How to Survive a 10% Correction
Stock market corrections are an inevitable part of investing. Since 1932, declines of 10% to 20% (the traditional definition of a correction) have occurred an average of every two years, according to InvesTech Research. The last one was in 2011 (though we came close in 2012). The physics of the stock market haven’t changed: What goes up can’t go up forever. Are we due for a big drop?
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Probably. As the accompanying chart shows, this bull market has bent but not broken in response to substandard economic reports, hints of tighter monetary policy and geopolitical turmoil. There’s no guarantee that the market will brush off future disappointments, and corrections can come out of the blue. Still, if you believe the bull market has more room to run, don’t panic when it stumbles. Here’s how to put a downturn to good use.
Sources: InvesTech Research, Yahoo
Beef up your buying power. While stocks continue to hit record highs, take some profits from your winners and build a cash reserve. You may also want to unload some clunkers. When the market finally sinks, scoop up bargains. “We’re prepared for the emergence of more-meaningful discounts,” says David Perkins, co-manager of Weitz Value fund, which at last report had nearly 30% of its assets in cash.
Prepare a shopping list. Jot down a list of stocks you’d like to acquire at lower prices. “There are many stocks on my buy-at-the-right-price list,” says Wasatch Funds chairman Sam Stewart. He likes health care and would start to nibble at Walgreens (symbol WAG, $72) if it fell to the high $50s. Scott Klimo, director of research at Saturna Capital, which manages the Amana funds, would use a 10% correction to add to a stake in search engine giant Google (GOOG, $560) and Borg Warner (BWA, $63), a leading maker of turbochargers. (All prices are as of May 30.)
Don’t miss a stealth correction. Broad measures such as Standard & Poor’s 500-stock index have been marching to new highs, but a closer look at the market shows that some sectors have already taken big hits and are starting to recover. Two examples: Internet services and biotech stocks. “Now is not a bad time to buy the stocks that got beaten up,” says Ed Yardeni, an economist and market strategist.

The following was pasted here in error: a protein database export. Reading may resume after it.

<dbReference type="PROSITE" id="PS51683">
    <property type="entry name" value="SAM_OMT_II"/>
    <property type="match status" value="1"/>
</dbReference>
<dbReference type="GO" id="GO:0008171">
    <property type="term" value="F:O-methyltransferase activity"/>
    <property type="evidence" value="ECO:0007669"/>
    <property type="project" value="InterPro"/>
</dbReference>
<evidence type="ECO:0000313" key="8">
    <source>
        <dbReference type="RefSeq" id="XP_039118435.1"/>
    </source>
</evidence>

Turn off the TV. If a decline starts to snowball, you’ll hear about it—over and over. “Don’t become your portfolio’s worst enemy by allowing yourself to get caught up in the negative hysteria,” says Sam Stovall, chief stock strategist at S&P Capital IQ. Instead, remind yourself that the market has experienced 20 drops of 10% to 20% since World War II (plus 13 bear-market tumbles of at least 20%). Even so, large-company stocks have returned 11.1% annualized since the war’s end.
Have a strategy. You’ve probably heard of dollar-cost averaging, a strategy of investing a set amount in the market at periodic intervals. Consider a correction-market twist: Invest periodically, but use decline thresholds instead of time intervals to determine when. For example, you might put a set amount into stock funds in your 401(k) after every 5% dip.
Anticipate better days. The effects of corrections don’t last long. After a drop of 10% to 20%, it typically takes just four months to break even, says Stovall.